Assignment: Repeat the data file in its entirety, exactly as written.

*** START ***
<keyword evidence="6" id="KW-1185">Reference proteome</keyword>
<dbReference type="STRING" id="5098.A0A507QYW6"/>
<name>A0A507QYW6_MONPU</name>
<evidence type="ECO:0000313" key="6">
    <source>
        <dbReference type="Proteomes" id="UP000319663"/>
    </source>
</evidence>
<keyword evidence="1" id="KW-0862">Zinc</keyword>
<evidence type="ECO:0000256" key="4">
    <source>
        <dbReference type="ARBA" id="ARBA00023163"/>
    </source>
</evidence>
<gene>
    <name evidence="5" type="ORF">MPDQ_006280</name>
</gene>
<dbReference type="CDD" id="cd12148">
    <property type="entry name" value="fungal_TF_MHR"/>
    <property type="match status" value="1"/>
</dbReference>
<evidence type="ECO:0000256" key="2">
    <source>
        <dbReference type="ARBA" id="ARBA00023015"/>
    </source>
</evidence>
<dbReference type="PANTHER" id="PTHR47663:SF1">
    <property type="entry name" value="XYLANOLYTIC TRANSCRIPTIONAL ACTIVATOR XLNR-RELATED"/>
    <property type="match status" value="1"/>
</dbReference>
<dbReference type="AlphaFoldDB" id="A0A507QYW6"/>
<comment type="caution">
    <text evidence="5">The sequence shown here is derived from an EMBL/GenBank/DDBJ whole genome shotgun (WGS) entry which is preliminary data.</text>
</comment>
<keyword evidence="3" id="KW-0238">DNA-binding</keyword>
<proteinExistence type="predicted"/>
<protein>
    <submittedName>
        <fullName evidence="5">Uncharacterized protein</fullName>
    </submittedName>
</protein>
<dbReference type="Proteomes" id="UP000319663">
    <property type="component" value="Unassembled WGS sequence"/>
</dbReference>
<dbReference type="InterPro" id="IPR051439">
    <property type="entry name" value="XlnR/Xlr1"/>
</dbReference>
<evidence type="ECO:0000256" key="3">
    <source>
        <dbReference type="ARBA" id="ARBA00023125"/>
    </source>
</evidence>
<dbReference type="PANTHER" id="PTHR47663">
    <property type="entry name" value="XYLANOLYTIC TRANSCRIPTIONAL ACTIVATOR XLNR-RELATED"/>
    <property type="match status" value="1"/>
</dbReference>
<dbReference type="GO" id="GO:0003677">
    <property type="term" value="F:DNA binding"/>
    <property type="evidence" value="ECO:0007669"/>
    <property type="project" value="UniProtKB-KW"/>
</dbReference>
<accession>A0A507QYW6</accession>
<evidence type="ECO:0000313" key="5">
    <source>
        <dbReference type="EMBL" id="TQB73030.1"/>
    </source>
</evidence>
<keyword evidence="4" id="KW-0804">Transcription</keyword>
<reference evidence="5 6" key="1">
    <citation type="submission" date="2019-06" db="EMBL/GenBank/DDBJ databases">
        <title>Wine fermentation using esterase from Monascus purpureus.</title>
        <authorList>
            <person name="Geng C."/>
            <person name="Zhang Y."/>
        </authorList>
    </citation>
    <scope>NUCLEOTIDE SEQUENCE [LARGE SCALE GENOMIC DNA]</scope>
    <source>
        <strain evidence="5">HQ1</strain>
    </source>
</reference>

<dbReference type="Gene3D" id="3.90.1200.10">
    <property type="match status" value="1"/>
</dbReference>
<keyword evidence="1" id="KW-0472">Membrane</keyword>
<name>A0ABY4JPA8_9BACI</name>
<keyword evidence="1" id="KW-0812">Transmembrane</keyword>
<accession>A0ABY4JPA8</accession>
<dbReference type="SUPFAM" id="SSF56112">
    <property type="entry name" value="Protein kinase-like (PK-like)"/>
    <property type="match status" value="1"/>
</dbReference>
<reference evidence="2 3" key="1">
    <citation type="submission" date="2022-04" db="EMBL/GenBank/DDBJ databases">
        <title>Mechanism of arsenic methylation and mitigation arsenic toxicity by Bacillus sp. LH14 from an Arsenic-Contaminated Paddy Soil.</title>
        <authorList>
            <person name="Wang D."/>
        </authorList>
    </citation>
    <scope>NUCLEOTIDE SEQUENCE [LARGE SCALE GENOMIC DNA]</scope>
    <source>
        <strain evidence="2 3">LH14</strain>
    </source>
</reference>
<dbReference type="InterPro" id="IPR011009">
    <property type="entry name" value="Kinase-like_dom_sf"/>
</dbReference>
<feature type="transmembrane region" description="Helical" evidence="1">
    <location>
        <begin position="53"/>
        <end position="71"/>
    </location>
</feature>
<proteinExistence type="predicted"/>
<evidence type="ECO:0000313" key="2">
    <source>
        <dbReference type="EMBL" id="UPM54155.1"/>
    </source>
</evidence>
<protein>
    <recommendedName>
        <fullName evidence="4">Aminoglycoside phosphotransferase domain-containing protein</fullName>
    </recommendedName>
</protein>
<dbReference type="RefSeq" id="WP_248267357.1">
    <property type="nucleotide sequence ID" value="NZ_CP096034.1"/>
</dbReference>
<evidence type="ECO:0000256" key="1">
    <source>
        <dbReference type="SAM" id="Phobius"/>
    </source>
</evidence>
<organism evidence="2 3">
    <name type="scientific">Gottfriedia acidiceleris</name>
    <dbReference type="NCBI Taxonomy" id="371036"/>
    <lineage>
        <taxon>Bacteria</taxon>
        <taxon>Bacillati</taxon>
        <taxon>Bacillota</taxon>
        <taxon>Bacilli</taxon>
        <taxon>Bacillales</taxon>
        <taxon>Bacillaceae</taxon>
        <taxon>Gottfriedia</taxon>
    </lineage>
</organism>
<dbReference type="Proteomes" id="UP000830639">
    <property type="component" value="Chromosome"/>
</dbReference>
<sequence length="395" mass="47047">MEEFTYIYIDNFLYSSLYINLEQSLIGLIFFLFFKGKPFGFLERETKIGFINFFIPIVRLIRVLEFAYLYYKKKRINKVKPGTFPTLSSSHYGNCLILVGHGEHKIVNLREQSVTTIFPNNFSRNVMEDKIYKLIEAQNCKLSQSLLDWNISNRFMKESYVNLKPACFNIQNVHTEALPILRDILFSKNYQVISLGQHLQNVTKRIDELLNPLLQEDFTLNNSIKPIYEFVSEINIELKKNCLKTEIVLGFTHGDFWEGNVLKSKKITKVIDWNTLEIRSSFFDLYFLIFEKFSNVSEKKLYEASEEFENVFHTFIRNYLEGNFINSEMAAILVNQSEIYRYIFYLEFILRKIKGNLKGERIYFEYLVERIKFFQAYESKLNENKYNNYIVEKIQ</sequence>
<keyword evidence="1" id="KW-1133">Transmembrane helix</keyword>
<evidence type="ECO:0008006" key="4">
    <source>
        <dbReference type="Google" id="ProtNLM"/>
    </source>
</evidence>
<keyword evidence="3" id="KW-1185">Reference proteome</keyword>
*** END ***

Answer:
<keyword evidence="6" id="KW-1185">Reference proteome</keyword>
<dbReference type="STRING" id="5098.A0A507QYW6"/>
<name>A0A507QYW6_MONPU</name>
<evidence type="ECO:0000313" key="6">
    <source>
        <dbReference type="Proteomes" id="UP000319663"/>
    </source>
</evidence>
<keyword evidence="1" id="KW-0862">Zinc</keyword>
<evidence type="ECO:0000256" key="4">
    <source>
        <dbReference type="ARBA" id="ARBA00023163"/>
    </source>
</evidence>
<gene>
    <name evidence="5" type="ORF">MPDQ_006280</name>
</gene>
<dbReference type="CDD" id="cd12148">
    <property type="entry name" value="fungal_TF_MHR"/>
    <property type="match status" value="1"/>
</dbReference>
<evidence type="ECO:0000256" key="2">
    <source>
        <dbReference type="ARBA" id="ARBA00023015"/>
    </source>
</evidence>
<dbReference type="PANTHER" id="PTHR47663:SF1">
    <property type="entry name" value="XYLANOLYTIC TRANSCRIPTIONAL ACTIVATOR XLNR-RELATED"/>
    <property type="match status" value="1"/>
</dbReference>
<dbReference type="AlphaFoldDB" id="A0A507QYW6"/>
<comment type="caution">
    <text evidence="5">The sequence shown here is derived from an EMBL/GenBank/DDBJ whole genome shotgun (WGS) entry which is preliminary data.</text>
</comment>
<keyword evidence="3" id="KW-0238">DNA-binding</keyword>
<proteinExistence type="predicted"/>
<protein>
    <submittedName>
        <fullName evidence="5">Uncharacterized protein</fullName>
    </submittedName>
</protein>
<dbReference type="Proteomes" id="UP000319663">
    <property type="component" value="Unassembled WGS sequence"/>
</dbReference>
<dbReference type="InterPro" id="IPR051439">
    <property type="entry name" value="XlnR/Xlr1"/>
</dbReference>
<evidence type="ECO:0000256" key="3">
    <source>
        <dbReference type="ARBA" id="ARBA00023125"/>
    </source>
</evidence>
<dbReference type="PANTHER" id="PTHR47663">
    <property type="entry name" value="XYLANOLYTIC TRANSCRIPTIONAL ACTIVATOR XLNR-RELATED"/>
    <property type="match status" value="1"/>
</dbReference>
<dbReference type="GO" id="GO:0003677">
    <property type="term" value="F:DNA binding"/>
    <property type="evidence" value="ECO:0007669"/>
    <property type="project" value="UniProtKB-KW"/>
</dbReference>
<accession>A0A507QYW6</accession>
<evidence type="ECO:0000313" key="5">
    <source>
        <dbReference type="EMBL" id="TQB73030.1"/>
    </source>
</evidence>
<keyword evidence="4" id="KW-0804">Transcription</keyword>
<reference evidence="5 6" key="1">
    <citation type="submission" date="2019-06" db="EMBL/GenBank/DDBJ databases">
        <title>Wine fermentation using esterase from Monascus purpureus.</title>
        <authorList>
            <person name="Geng C."/>
            <person name="Zhang Y."/>
        </authorList>
    </citation>
    <scope>NUCLEOTIDE SEQUENCE [LARGE SCALE GENOMIC DNA]</scope>
    <source>
        <strain evidence="5">HQ1</strain>
    </source>
</reference>

<dbReference type="Gene3D" id="3.90.1200.10">
    <property type="match status" value="1"/>
</dbReference>
<keyword evidence="1" id="KW-0472">Membrane</keyword>
<name>A0ABY4JPA8_9BACI</name>
<keyword evidence="1" id="KW-0812">Transmembrane</keyword>
<accession>A0ABY4JPA8</accession>
<dbReference type="SUPFAM" id="SSF56112">
    <property type="entry name" value="Protein kinase-like (PK-like)"/>
    <property type="match status" value="1"/>
</dbReference>
<reference evidence="2 3" key="1">
    <citation type="submission" date="2022-04" db="EMBL/GenBank/DDBJ databases">
        <title>Mechanism of arsenic methylation and mitigation arsenic toxicity by Bacillus sp. LH14 from an Arsenic-Contaminated Paddy Soil.</title>
        <authorList>
            <person name="Wang D."/>
        </authorList>
    </citation>
    <scope>NUCLEOTIDE SEQUENCE [LARGE SCALE GENOMIC DNA]</scope>
    <source>
        <strain evidence="2 3">LH14</strain>
    </source>
</reference>
<dbReference type="InterPro" id="IPR011009">
    <property type="entry name" value="Kinase-like_dom_sf"/>
</dbReference>
<feature type="transmembrane region" description="Helical" evidence="1">
    <location>
        <begin position="53"/>
        <end position="71"/>
    </location>
</feature>
<proteinExistence type="predicted"/>
<evidence type="ECO:0000313" key="2">
    <source>
        <dbReference type="EMBL" id="UPM54155.1"/>
    </source>
</evidence>
<protein>
    <recommendedName>
        <fullName evidence="4">Aminoglycoside phosphotransferase domain-containing protein</fullName>
    </recommendedName>
</protein>
<dbReference type="RefSeq" id="WP_248267357.1">
    <property type="nucleotide sequence ID" value="NZ_CP096034.1"/>
</dbReference>
<evidence type="ECO:0000256" key="1">
    <source>
        <dbReference type="SAM" id="Phobius"/>
    </source>
</evidence>
<organism evidence="2 3">
    <name type="scientific">Gottfriedia acidiceleris</name>
    <dbReference type="NCBI Taxonomy" id="371036"/>
    <lineage>
        <taxon>Bacteria</taxon>
        <taxon>Bacillati</taxon>
        <taxon>Bacillota</taxon>
        <taxon>Bacilli</taxon>
        <taxon>Bacillales</taxon>
        <taxon>Bacillaceae</taxon>
        <taxon>Gottfriedia</taxon>
    </lineage>
</organism>
<dbReference type="Proteomes" id="UP000830639">
    <property type="component" value="Chromosome"/>
</dbReference>
<sequence length="395" mass="47047">MEEFTYIYIDNFLYSSLYINLEQSLIGLIFFLFFKGKPFGFLERETKIGFINFFIPIVRLIRVLEFAYLYYKKKRINKVKPGTFPTLSSSHYGNCLILVGHGEHKIVNLREQSVTTIFPNNFSRNVMEDKIYKLIEAQNCKLSQSLLDWNISNRFMKESYVNLKPACFNIQNVHTEALPILRDILFSKNYQVISLGQHLQNVTKRIDELLNPLLQEDFTLNNSIKPIYEFVSEINIELKKNCLKTEIVLGFTHGDFWEGNVLKSKKITKVIDWNTLEIRSSFFDLYFLIFEKFSNVSEKKLYEASEEFENVFHTFIRNYLEGNFINSEMAAILVNQSEIYRYIFYLEFILRKIKGNLKGERIYFEYLVERIKFFQAYESKLNENKYNNYIVEKIQ</sequence>
<keyword evidence="1" id="KW-1133">Transmembrane helix</keyword>
<evidence type="ECO:0008006" key="4">
    <source>
        <dbReference type="Google" id="ProtNLM"/>
    </source>
</evidence>
<keyword evidence="3" id="KW-1185">Reference proteome</keyword>